We end our adventure in Louisville, bedding down at the Brown Hotel. Legendary hotels often fail to rise to their reputation. Not so here. At the historic lobby bar, we enjoy one too many Old Forester 1920s, which at 115 proof pays tribute to the barreling proof during Prohibition, when they maintained a medicinal barreling license. Caramel and oak hit the nose, but give way to demonstrative black pepper, dark cocoa and a nuttiness that evokes the oak barrel. In the glass and in the room, we drink in the splendor. The opulent hotel opened in 1923. Ornate plaster ceilings soar. Marble columns demarcate space. Yet everyone is down-home friendly, including our bartender, who is busy reorganizing the deep whiskey collection by producer. (Two camps apparently have competing systems.)

Exploring the city, we enjoy cerebral cocktails and grilled eel with puffed rice at Milkwood, chef Edward Lee’s global southern restaurant. We sip local brews, including at the aptly named Holy Grale, which occupies a diminutive Unitarian Church built in 1905.

In vacation fantasy, one could forget the stark lines that divide have and have not, though one sees markers throughout town. We get our own small taste, courtesy of Churchill Downs, where we sip sweet mint juleps and watch but don’t bet on the horses. Struggling to find our seats in the labyrinth, we inadvertently cross into the Turf Club. The guard who admonishes us is not amused, and refuses to offer directions.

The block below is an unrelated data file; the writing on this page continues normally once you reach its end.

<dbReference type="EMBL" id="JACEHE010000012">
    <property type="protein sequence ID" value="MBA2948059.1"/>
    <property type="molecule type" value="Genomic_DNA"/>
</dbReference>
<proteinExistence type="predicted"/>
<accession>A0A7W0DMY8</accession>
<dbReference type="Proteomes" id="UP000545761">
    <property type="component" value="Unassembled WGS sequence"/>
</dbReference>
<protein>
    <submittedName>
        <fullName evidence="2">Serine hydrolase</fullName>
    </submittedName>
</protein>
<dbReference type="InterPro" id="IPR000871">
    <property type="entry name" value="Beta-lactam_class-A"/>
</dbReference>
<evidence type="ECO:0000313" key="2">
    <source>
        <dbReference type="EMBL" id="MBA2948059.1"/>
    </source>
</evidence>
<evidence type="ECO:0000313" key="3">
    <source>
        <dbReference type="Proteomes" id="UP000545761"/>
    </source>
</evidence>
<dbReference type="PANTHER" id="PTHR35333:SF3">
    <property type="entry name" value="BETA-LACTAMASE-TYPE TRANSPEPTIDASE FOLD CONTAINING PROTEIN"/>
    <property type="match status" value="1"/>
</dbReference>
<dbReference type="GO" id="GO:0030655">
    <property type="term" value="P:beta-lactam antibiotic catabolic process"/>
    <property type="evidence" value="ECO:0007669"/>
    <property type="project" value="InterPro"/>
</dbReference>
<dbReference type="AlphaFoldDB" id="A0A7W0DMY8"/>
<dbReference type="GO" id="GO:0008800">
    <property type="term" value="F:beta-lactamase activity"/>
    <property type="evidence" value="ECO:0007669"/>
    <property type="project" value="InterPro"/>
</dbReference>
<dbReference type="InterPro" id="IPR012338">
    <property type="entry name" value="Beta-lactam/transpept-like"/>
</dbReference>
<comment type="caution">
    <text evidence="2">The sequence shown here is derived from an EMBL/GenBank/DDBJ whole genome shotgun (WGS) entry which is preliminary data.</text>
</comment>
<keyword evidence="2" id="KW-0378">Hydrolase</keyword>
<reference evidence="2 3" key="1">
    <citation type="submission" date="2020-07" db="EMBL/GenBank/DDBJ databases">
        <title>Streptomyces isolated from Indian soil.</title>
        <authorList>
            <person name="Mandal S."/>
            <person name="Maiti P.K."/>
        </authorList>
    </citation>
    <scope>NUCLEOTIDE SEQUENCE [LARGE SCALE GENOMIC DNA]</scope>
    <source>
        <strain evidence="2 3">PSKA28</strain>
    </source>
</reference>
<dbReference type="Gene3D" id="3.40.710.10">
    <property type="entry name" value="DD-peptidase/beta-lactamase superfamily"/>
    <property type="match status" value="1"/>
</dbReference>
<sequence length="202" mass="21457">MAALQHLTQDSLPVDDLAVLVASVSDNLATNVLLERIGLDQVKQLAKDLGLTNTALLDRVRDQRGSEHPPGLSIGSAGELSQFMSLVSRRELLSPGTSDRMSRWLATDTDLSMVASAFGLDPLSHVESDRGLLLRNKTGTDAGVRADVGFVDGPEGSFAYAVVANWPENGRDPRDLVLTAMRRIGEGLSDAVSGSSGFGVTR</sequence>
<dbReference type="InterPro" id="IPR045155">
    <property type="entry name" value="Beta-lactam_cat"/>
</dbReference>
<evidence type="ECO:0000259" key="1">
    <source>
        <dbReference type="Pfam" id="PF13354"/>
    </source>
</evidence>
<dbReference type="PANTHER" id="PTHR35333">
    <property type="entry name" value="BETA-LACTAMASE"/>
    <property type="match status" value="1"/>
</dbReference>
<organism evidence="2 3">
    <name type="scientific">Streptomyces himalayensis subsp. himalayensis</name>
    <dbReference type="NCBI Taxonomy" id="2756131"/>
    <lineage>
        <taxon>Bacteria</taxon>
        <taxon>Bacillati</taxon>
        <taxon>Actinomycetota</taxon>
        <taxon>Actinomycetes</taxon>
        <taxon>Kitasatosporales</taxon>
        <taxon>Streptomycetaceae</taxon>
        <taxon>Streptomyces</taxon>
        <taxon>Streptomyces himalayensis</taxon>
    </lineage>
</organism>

With our trip winding down, it is at Edward Lee’s 610 Magnolia that the unifying thread to the trip is found. Lee, it turns out, is good friends with Lundy, even making a cameo in Victuals. In an unassuming Old Louisville house with a lemonade-yellow door, he and executive chef Kevin Ashworth merge a modern-southern sensibility with notes that evoke Lee’s Korean-American heritage. Country ham finds its way to fresh farm-egg ravioli, salty and eye-opening. Spring lamb chops arrive atop gochujang Romesco. Yet, as in Lundy’s book, the most memorable dish is ostensibly the simplest: The Green house Bounty. The salad is like a painting, nasturtium leaves and mandolin-sliced radishes dressed in tangy buttermilk. Everything is fresh-picked from their greenhouse.

The sense of quiet in the bowl serves as an evocation of the landscape and the stories found within, Kentucky-grown ingredients left to speak for themselves.

Article from Edible Jersey at